Reign of Terror of Unlawful Activities Prevention Act (UAPA), 1967

The terror law has been the centre of controversies for the past few years now because of the extended custody period which makes bail difficult, restriction on right to bail

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By Aditee Dash: The death of 84-year-old tribal rights activist Stan Swamy has again triggered the debate on indiscriminate use of draconian laws like UAPA and Sedition for stifling dissenta nd violating civil liberties of individuals. The terror law has been the centre of controversies for the past few years now because of the extended custody period which makes bail difficult, restriction on right to bail, dependence of the court on police documents for trial and a very dismal conviction rate.

UAPA can very well be called a deadly combination of the repealed Prevention of Terrorism Act (POTA) and Terrorist and Disruptive Activities Prevention Act, 1987 (TADA) laws which were repealed after massive outcries and judicial dissent, but what makes this combination more horrifyingly deadly is an overly sensitive government that is ever ready to slap UAPA cases on any individual who dares to raise his/her voice against it.

UAPA is an anti-terror law for use in exceptional cases but reports from the NCRB show that the government has been using this law indiscriminately to stifle any kind of voice that rises against it. The data shows an increase of 33% as compared to the year 2016, in the number of arrests under UAPA and Sedition law. The list is long starting form student activists like Safoora Zargar protesting against CAA, Umar Khalid’s alleged involvement in the Delhi riots case to journalist Siddique Kappan’s arrest. The application trend of UAPA shows clear usage for supressing political rivals and dissenters. The contention of the government that the law is for furtherance of national security does not hold ground as every statute must adhere to the fundamental rights of citizens and this law clearly violates the right to freedom of speech and expression which includes right to political dissent.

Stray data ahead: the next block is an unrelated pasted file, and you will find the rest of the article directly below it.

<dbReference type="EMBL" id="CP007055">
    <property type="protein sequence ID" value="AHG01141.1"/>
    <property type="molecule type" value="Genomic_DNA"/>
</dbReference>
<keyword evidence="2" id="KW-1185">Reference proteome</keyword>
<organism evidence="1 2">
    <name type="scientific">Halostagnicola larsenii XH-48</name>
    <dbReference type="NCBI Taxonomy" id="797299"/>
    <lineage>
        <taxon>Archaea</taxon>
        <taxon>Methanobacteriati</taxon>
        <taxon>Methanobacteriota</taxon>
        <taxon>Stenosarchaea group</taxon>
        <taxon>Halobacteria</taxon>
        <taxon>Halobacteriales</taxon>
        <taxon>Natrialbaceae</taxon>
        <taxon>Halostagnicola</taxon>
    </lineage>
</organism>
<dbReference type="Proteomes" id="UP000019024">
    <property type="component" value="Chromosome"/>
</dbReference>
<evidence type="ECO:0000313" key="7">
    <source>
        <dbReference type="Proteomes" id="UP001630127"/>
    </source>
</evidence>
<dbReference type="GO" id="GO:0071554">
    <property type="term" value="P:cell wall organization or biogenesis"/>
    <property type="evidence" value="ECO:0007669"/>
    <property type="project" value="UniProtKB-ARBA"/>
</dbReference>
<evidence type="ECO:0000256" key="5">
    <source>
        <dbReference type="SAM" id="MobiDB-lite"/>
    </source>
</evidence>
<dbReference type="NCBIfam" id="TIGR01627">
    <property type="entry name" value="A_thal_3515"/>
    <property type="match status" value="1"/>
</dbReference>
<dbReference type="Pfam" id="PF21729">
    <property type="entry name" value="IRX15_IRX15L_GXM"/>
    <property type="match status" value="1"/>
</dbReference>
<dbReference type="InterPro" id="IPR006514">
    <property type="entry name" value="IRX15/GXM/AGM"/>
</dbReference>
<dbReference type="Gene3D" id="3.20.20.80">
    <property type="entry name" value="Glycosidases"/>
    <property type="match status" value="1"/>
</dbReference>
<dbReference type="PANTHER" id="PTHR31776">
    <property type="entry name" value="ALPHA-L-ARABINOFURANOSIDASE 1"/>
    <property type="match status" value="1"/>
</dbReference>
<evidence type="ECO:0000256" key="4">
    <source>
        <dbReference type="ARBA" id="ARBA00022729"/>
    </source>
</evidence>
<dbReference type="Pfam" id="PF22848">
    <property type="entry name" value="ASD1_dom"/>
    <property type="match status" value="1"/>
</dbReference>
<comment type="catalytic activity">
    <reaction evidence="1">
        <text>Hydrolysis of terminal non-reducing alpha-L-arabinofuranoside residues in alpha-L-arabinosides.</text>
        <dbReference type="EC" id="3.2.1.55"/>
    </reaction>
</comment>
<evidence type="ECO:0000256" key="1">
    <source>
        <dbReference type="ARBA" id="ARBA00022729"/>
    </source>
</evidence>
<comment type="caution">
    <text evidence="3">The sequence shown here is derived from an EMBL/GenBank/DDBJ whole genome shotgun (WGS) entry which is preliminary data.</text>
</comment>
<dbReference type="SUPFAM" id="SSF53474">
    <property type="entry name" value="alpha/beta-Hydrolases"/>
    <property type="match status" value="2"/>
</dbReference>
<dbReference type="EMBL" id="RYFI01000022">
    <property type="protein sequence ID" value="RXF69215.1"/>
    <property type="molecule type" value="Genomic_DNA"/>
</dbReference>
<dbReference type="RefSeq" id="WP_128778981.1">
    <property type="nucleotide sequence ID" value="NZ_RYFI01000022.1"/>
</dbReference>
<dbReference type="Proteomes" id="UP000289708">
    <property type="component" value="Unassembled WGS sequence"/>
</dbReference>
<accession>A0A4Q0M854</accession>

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Of recently the judiciary hascome to the rescue of these individuals arrested under UAPA and has been very vocal about the gross misuse of draconian laws by the government in several cases. The Delhi High Court very recently granted bail to Natasha Narwal, Devangana Kalita and Asif Iqbal Tanha in the Delhi riots cases in which the three activists were arrested under the UAPA. The court also managed to put significant restraints on the indiscriminate abuse of the law by establishing important principles for application of such a law. Recent comments from Justice D.Y.

Chandrachud against the misuse of the stringent law for “quelling dissent” came as a ray of hope for possible restoration of the democratic principles of civil liberty in the country.

Hence, although it cannot be denied that to control terrorism sometimes arbitrary actions are needed but the government using the same law for harassment of citizens is of no beneficial consequence therefore, the law should be repealed and replaced with a law that allows a greater degree of transparency and judicial scrutiny.

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